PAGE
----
At PrimeHealth, we consider all healing & treatment options for each patient. The needs of each patient vary greatly, and so does their treatment plan. We create the best course of action for you and build this into your Personalized Wellness Plan. Depending on your unique needs, your plan may include cold laser therapy.
If you’re looking for an alternative approach to pain relief and tissue repair, the answer may be cold laser therapy. For over 50 years, medical professionals have been using cold laser therapy (AKA Low Level Laser Therapy (LLLT)) to treat a surprisingly wide range of ailments. This includes acne, burns, and rashes to fibromyalgia and carpal tunnel.
LLLT reduces swelling, treats slow-healing wounds (like those related to diabetes), promotes soft tissue and joint repair, and relieves pain. Sports medicine practitioners use LLLT to treat tendonitis, bursitis, tennis elbow, and muscle strains. Physical therapy offices use it to help with neck pain, knee pain, or low back pain. Acupuncturists sometimes use LLT in place of needles as the beams can stimulate acupoints without piercing the skin.
How Does Cold Laser Therapy (LLLT) Work?
LLLT was invented in the 1960s by Hungarian physician Endre Mester, and clinical studies of LLLT began in 1967. Today, over 2,500 studies have been published, including double-blind, placebo-controlled studies. Overall, study results indicate LLLT is effective for pain relief.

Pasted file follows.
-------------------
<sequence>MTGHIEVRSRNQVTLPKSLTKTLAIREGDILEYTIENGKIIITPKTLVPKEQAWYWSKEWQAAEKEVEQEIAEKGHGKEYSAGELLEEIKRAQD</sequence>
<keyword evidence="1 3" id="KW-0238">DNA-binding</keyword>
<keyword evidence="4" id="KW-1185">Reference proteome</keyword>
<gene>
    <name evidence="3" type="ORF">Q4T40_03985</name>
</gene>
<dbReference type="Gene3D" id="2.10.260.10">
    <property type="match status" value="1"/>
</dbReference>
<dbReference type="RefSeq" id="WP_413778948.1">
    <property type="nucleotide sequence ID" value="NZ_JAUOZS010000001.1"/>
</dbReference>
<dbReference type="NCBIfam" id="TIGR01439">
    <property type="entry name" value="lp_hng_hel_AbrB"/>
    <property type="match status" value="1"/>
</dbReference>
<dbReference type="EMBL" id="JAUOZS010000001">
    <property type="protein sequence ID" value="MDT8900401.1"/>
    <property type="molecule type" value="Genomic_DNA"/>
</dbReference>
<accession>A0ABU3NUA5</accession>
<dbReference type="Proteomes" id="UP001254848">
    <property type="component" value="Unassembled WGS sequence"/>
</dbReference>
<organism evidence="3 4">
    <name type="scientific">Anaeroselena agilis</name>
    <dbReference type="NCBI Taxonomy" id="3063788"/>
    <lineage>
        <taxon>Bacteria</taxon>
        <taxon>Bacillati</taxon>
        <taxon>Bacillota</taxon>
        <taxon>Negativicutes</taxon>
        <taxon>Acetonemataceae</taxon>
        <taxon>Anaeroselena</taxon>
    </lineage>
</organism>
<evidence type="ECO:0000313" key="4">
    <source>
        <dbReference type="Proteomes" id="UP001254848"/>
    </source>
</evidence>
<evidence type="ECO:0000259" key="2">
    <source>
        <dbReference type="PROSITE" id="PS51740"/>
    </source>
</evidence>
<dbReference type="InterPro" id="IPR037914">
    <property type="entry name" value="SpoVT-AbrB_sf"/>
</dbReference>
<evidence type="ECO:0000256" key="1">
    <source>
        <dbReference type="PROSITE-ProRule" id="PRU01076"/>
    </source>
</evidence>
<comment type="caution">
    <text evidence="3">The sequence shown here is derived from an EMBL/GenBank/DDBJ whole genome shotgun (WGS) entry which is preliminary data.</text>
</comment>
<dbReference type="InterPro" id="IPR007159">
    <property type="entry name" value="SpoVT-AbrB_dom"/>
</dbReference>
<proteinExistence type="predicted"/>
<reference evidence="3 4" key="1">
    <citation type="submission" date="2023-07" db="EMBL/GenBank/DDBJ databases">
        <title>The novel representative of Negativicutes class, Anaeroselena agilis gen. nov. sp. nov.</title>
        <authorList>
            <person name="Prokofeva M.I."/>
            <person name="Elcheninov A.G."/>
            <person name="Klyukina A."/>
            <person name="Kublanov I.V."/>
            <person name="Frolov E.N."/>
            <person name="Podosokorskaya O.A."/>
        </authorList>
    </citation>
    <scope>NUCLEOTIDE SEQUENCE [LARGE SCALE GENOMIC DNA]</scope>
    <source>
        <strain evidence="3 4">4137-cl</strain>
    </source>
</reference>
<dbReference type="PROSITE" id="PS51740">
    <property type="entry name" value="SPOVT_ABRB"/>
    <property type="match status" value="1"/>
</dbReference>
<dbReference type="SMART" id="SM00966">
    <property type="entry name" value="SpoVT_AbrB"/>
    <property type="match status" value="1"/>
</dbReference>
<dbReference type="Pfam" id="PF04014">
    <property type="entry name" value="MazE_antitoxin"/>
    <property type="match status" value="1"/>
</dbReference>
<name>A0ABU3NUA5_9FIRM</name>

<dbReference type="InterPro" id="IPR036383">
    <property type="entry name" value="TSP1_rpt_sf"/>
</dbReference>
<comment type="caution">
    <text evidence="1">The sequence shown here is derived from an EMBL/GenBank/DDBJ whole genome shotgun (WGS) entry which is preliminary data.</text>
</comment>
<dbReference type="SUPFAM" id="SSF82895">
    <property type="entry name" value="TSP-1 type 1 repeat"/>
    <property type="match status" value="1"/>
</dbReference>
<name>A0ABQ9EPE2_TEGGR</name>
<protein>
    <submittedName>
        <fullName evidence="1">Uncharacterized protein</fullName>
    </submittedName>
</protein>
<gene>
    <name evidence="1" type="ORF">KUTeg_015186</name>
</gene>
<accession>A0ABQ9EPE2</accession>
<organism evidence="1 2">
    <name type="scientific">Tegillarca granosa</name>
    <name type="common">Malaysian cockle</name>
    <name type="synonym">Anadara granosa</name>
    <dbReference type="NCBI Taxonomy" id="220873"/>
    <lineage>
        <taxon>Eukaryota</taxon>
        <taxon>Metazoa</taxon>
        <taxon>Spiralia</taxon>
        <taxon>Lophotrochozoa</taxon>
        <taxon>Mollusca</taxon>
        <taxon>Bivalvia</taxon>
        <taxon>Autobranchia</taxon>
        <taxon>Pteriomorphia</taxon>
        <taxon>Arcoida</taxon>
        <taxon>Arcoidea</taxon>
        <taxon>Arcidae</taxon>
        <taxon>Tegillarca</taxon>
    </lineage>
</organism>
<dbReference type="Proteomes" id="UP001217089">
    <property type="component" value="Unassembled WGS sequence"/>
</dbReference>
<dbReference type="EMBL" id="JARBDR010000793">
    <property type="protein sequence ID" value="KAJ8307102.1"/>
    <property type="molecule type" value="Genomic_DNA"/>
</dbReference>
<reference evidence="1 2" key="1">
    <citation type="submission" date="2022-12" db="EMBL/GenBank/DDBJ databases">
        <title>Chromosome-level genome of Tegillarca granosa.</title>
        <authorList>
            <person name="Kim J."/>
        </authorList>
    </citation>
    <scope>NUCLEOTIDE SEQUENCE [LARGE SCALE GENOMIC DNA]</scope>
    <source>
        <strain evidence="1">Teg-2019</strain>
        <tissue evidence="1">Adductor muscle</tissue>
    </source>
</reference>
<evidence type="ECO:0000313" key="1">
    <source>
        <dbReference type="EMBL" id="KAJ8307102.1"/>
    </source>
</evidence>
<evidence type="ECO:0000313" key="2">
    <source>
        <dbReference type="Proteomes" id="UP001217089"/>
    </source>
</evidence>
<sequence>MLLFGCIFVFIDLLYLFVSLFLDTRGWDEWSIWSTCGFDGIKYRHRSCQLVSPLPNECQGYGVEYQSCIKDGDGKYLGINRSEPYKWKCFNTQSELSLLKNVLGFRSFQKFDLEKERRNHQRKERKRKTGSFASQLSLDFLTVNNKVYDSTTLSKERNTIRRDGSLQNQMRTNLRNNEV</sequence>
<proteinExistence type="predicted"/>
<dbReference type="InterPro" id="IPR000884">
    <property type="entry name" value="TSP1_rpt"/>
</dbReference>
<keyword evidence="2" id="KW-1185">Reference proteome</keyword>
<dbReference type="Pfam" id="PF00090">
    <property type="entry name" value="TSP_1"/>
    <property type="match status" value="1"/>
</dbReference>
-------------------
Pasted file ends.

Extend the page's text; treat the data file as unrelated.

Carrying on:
During an LLLT treatment, a compact, handheld laser is placed over the injured area for a short period of time. Duration of treatment depends upon the intensity of the laser and type of injury.
During treatment, non-thermal photons of light pass through the skin and penetrate 2 to 5 centimeters below the surface. When the targeted cells absorb this energy, a physiological reaction occurs that encourages the cells to heal, repair and normalize damaged tissue. Reduced pain and inflammation, and faster healing times can result.
The Downsides of LLLT
While there are far fewer dangers of cold laser therapy than the heated lasers used for surgery and ablations, there are a few precautions to keep in mind. First, never look directly at the laser. Second, never use LLLT around the thyroid area. Third, cold lasers may cause irritation if applied to the same area for too long or too often. Of course, it’s best to proceed under the care of a health professional.
Further, LLLT isn’t an overnight cure-all and it can take up to a month to see results. As with all therapies, results vary by person.
Finally, not all insurance companies will cover the cost of LLLT. It’s important to do your due diligence and to give your insurance carrier a call before diving in.
Is Cold Laser Therapy or PEMF Better for my injury?
While cold laser therapy offers an alternative way to treat pain, another option to consider is PEMF, or pulsating electromagnetic fields. Whereas cold laser therapy certainly has its place in treating issues close to the skin’s surface, PEMF is more broadly applicable―you can even receive a whole-body session. PEMF can also boost the effects of LLLT when used pre- or post-session. PEMF offers a deeper healing result and may even be a surgical alternative in some cases. For more information, check out our next post, later this month, about PEMF.